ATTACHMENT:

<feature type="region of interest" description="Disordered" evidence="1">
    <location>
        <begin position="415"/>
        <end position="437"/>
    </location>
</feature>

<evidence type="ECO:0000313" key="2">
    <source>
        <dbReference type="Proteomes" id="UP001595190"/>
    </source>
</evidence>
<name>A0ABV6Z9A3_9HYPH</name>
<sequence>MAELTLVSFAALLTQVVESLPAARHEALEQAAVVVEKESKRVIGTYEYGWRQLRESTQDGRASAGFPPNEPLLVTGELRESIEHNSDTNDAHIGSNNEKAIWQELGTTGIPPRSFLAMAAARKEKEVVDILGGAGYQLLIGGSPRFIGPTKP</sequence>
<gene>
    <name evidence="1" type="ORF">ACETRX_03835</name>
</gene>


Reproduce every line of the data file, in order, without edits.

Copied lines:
<feature type="region of interest" description="Disordered" evidence="1">
    <location>
        <begin position="415"/>
        <end position="437"/>
    </location>
</feature>

<evidence type="ECO:0000313" key="2">
    <source>
        <dbReference type="Proteomes" id="UP001595190"/>
    </source>
</evidence>
<name>A0ABV6Z9A3_9HYPH</name>
<sequence>MAELTLVSFAALLTQVVESLPAARHEALEQAAVVVEKESKRVIGTYEYGWRQLRESTQDGRASAGFPPNEPLLVTGELRESIEHNSDTNDAHIGSNNEKAIWQELGTTGIPPRSFLAMAAARKEKEVVDILGGAGYQLLIGGSPRFIGPTKP</sequence>
<gene>
    <name evidence="1" type="ORF">ACETRX_03835</name>
</gene>